Archive for June 2011

Happy Pride 2011!

June 27, 2011

We capped off the end of a fun Pride Week by marching in the big parade this year. If you caught Donna Sachet’s coverage on Channel 5 (CBS), you might have wondered about a particularly adorable dancer on the SF LGBT Community Center’s float.

looking fierce!

As one of the Center’s Volunteers of the Month, Dan was invited to ride on their float. I got to walk behind in a matching t-shirt while we all danced to the techno-samba beats being laid down by the DJ in the back of the pickup truck. Dan appreciated the help of the nieces in selecting some accessories to wear in line with the float’s Mardi Gras theme.

We were excited to pick out some people we knew in the crowd of thousands –the girls at their first Pride Parade with parents in tow. After dancing for over a mile, we wandered over to the Civic Center with Kuma for some bubbly, people-watching and sun. I will not share a pic of the awful sunburn that I have today …

Troy, Dan and Kuma


In good standings

June 14, 2011

Troy really wanted to write this post, but he’s taken a colleague’s call shift and so I’m in in relief (as they say).

As of Tuesday, June 14, the National League West Division standings are as follows:

San Francisco 38 29 .567 19-12 19-17 236 238 -2 Won 2 6-4
Arizona 37 31 .544 1.5 20-14 17-17 321 299 +22 Lost 1 5-5
Colorado 32 35 .478 6 16-18 16-17 293 286 +7 Won 1 5-5
LA Dodgers 31 38 .449 8 15-18 16-20 269 294 -25 Lost 2 4-6
San Diego 30 39 .435 9 14-26 16-13 230 253 -23 Lost 1 4-6

Notice anything peculiar? That’s right … the first place team has scored two fewer runs than it’s given up. Troy asked me in an e-mail if any team has won its division in arrears, so to speak, and I guessed not. Sabermetrics has a clever formula, called the Pythagorean expectation, that predicts how many games a team “should” have won given its runs scored vs. runs allowed. Clearly, the 2011 Giants are getting the most out of difficult circumstances.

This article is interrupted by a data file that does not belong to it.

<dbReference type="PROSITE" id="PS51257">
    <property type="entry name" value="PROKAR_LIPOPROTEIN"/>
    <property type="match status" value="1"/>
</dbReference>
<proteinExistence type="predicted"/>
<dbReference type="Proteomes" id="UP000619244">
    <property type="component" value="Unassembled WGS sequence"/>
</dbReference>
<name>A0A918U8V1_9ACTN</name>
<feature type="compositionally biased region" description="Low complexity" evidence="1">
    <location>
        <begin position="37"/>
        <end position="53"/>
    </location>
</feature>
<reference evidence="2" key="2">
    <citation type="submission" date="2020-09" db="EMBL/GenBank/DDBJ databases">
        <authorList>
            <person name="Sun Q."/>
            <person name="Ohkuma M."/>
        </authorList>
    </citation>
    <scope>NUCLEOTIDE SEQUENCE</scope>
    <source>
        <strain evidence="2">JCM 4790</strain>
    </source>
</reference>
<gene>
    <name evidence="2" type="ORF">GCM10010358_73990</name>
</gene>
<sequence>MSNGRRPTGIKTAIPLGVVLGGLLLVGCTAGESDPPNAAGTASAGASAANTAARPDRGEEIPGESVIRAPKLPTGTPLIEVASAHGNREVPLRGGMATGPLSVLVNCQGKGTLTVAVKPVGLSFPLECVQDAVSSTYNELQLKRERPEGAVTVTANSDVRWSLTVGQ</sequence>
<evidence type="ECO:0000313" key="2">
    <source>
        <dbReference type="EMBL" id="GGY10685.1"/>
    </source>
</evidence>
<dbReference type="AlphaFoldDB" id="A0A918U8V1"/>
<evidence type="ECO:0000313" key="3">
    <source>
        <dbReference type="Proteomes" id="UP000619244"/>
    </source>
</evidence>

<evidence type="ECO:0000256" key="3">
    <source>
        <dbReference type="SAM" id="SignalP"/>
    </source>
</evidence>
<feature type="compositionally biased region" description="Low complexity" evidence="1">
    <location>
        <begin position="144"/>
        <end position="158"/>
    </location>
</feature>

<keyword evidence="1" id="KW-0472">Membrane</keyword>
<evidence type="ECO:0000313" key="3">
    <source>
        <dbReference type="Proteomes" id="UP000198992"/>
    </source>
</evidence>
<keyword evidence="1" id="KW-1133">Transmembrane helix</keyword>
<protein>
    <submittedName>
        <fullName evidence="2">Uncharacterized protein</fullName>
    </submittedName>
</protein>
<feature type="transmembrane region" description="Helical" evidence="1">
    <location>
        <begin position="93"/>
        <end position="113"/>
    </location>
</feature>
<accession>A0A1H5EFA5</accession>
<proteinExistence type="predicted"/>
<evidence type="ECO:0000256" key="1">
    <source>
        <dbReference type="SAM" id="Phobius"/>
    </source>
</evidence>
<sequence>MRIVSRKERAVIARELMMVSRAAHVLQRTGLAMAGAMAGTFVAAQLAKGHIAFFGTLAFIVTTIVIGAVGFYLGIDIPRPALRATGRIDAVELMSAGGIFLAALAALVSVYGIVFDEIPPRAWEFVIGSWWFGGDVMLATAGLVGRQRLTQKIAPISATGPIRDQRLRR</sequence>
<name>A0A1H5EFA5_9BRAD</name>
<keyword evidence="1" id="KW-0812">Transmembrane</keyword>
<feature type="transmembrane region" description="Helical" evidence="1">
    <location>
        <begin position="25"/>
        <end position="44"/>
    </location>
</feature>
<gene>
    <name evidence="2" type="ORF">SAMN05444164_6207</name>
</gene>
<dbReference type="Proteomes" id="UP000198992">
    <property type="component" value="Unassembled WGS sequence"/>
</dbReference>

Maybe it’s good karma for having filmed MLB’s first “It Gets Better” video.

2 Miles!

June 6, 2011

That’s the distance, as the eagle flies, from the Lehi Barbers abode to the center of Utah’s 2010 population, as determined by the U.S. Census Bureau. Although the Big G tells me it would be a 6 mile drive from their house. The lucky spot appears to be the driveway of the last house on Rye Drive, before its intersection with Sweet Corn Way.

I know y’all were hoping for the big win, but that’s close enough for government work. As they say.


crafters taking over the castro

June 4, 2011

as seen on etsy?

Book review: The Dispossessed (Ursula K. Le Guin)

June 2, 2011

Why I read it: I wasn’t in the mood for “non-fiction.” (Troy gasps). Of course, Ursula Le Guin’s science-fiction is often sociological; she creates inspired new worlds/societies based on intriguing thought experiments (cf. The Left Hand of Darkness, etc.). For hard-core fact-based readers like myself, she’s an easy sell.

What it’s about: The Dispossessed is an allegory of anarchism. Written in 1974, it concerns a physicist (Shevek) who leaves his home world, the moon, in search of new understandings. The planet he’s left is in essence a giant hippie commune –there are no possessions and no laws, and all work is done voluntarily. The planet his ancestors left, 200 years ago, is currently splintered into many nation-states, some of whom are at war with each other. The state that hosts him is opulently wealthy, with pockets of extreme poverty (that he’s not supposed to see). It desires his “theory of simultaneity” in order to build faster-than-light spaceships, and thereby to steal a jump on it’s socialist/authoritarian rival state.